Where Your Child Can Receive
Pediatric Palliative Care
Families often first meet the pediatric palliative care team at the hospital or clinic appointment. Follow-up visits can also take place in either of these locations. However, many teams will continue to offer care and support via telephone and home visits once the child is at home.
The home environment can be the most comforting and safest place for a child facing a serious illness. Palliative care at home is often supported with the help of a home nursing agency, a community care agency and the child’s primary physician. Some pediatric palliative care teams even offer families 24/7 access so that they can call day or night with questions.
Marley is a four-month-old girl with a twin sister. She was slowly growing and thriving until about a month ago, when she began to have seizures and trouble breathing. She was hospitalized and diagnosed with a serious condition related to how her body processes fats and protein. The intensive care unit (ICU) called in the palliative care team.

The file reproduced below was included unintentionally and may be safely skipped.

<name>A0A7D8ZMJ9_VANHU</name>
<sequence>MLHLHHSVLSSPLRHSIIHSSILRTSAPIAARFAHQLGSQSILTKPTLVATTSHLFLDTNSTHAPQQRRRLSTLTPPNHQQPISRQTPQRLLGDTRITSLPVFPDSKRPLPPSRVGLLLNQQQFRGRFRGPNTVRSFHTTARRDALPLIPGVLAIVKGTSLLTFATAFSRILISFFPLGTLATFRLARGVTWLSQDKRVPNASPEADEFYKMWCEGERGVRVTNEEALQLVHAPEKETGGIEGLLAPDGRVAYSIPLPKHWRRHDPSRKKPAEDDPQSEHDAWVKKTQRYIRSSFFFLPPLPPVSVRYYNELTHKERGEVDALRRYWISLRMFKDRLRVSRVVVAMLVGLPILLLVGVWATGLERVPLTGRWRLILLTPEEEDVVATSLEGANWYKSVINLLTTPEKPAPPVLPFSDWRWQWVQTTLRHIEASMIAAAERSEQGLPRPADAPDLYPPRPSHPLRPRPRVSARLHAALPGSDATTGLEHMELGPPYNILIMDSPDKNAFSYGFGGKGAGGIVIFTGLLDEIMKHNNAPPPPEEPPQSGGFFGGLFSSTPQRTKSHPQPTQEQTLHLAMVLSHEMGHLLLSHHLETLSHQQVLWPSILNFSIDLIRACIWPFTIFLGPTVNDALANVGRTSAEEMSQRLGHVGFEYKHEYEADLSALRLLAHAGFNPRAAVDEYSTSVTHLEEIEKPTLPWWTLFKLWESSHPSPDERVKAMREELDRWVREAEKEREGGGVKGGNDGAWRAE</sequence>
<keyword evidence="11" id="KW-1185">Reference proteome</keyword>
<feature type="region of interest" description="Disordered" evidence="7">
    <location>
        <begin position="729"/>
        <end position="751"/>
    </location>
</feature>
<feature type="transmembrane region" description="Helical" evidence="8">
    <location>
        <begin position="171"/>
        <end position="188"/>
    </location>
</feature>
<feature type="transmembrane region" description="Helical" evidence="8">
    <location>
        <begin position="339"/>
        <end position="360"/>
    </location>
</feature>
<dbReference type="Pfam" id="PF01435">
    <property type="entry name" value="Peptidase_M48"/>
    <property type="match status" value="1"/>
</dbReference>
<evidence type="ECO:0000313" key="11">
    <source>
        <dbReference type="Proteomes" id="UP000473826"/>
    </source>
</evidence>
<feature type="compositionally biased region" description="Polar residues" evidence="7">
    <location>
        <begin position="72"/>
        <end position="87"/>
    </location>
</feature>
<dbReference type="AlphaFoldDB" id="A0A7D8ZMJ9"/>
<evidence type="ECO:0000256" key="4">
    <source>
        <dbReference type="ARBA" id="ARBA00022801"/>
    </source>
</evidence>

Marley’s parents wanted to bring their daughter home as soon as it was safe to discharge her. Along with the neurologists and the ICU team, the palliative care team helped arrange for Marley to have care at home that focused on increasing her comfort. The palliative care doctors worked closely with her home-care nurses and primary neurologist to treat Marley’s symptoms.
During a home visit, Marley’s mom mentioned to one of the doctors, “Once Marley became sick and we realized how serious her condition was, we didn’t think that we would ever be able to get her home. When you are dealing with such devastation, your hope shifts. All we hoped for was to have both of our daughters home, together, as a family.”